The Type of Poverty that Only Affects Women

In honor of Women’s History Month, I wanted to highlight an issue that affects women not only here in the US but all over the world: the issue of period poverty. Period poverty is the inability to buy menstrual products due to a lack of finances.  As a woman having a period is a normal part of life. For many women, myself included, it is not always a pleasant part of life, but it is a part nonetheless.  In addition to the physical and emotional tolls, it is also very costly. Reports say that in a woman’s lifetime, she can spend almost $18,000 on menstrual products.  In 35 states here in the US, menstrual products have a “pink tax” applied to them because they are seen as non-essential goods. However, Viagra and Rogaine, products created for men, are not taxed extra.  Consider, that a woman only makes 80 cents to a man’s dollar, you can imagine how this affects us over time.

Many women who cannot afford menstrual products say that they have to “free flow” while they have their periods.  Free flowing is exactly what is sounds like: letting the blood flow freely on their clothes. As any woman knows this is incredibly uncomfortable and can be embarrassing when it stains your clothes. (I do know that there are women who forgo using any products and choose to free flow, but this is not the same thing).  Having a period is uncomfortable and it makes it even more uncomfortable if you are worried about ruining your clothes or staining furniture.

One of the ways in which period poverty greatly affects girls is by forcing them to miss school if they do not have the necessary products during their periods.  Here in the United States, 1 in 5 girls reported missing school due to a lack of period protection. This creates an imbalance in terms of education which then leads to a lack of opportunities thus creating a vicious cycle of gender-based poverty.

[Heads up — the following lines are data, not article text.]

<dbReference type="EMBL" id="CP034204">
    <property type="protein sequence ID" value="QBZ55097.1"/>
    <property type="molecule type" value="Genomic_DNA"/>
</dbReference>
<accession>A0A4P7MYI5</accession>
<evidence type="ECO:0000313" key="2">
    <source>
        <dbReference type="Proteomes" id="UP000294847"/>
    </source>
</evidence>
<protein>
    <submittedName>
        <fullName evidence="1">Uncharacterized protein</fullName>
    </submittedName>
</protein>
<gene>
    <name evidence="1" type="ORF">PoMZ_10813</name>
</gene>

There are many ways that we can work to end period poverty. One of the ways in which we can work to create menstrual equity is by destigmatizing the taboo around our periods. Menstruation is a normal part of life. Over half the population has or will have their period in their lifetimes.  There is nothing to be ashamed of and we must teach our girls that our bodies are what bring life into the world. We should be proud of it.

In the same way that free breakfast and lunch are provided to students that are in need, pads and tampons should be available to students as well.  Pads and tampons should also be freely provided to inmates and available to women who need them living in homeless shelters. Many women living in prison and homeless shelters have shared similar stories of not being given pads or tampons when they asked.

If you’re interested in finding out more or ways in which you can help, there are many organizations that are trying to end period poverty:


  • Check out Period: End of Sentence on Netflix. It’s a short documentary about the period taboo in India and how women are working to create change in this area and in their own lives.
  • Support organizations like Cora,, or L, Both sell all natural pads and tampons, but also give back to women in need such as providing a month’s worth of pads or supporting women owned business.
  • Don’t be ashamed of your period and encourage those around you to take pride in their bodies. The shame and embarrassment of our bodies is often taught to us by our family and friends. I can think of many instances growing up where I have been embarrassed because of my period or saw people hiding their periods. As I’ve gotten older, it’s occurred to me that this is a normal part of life. I’m a healthy 20 something year old woman and I menstruate once a month. If anyone has a problem, the problem is theirs not mine.

There are many issues in today’s world that don’t have an easy fix, period poverty is not one of them. We must push our governments to support menstrual equity so that pads and tampons are provided at no cost in schools, shelters, and prisons. The pink tax needs to be abolished, and we need to create an environment of acceptance surrounding menstruation. The only thing that a period should end, is a sentence.

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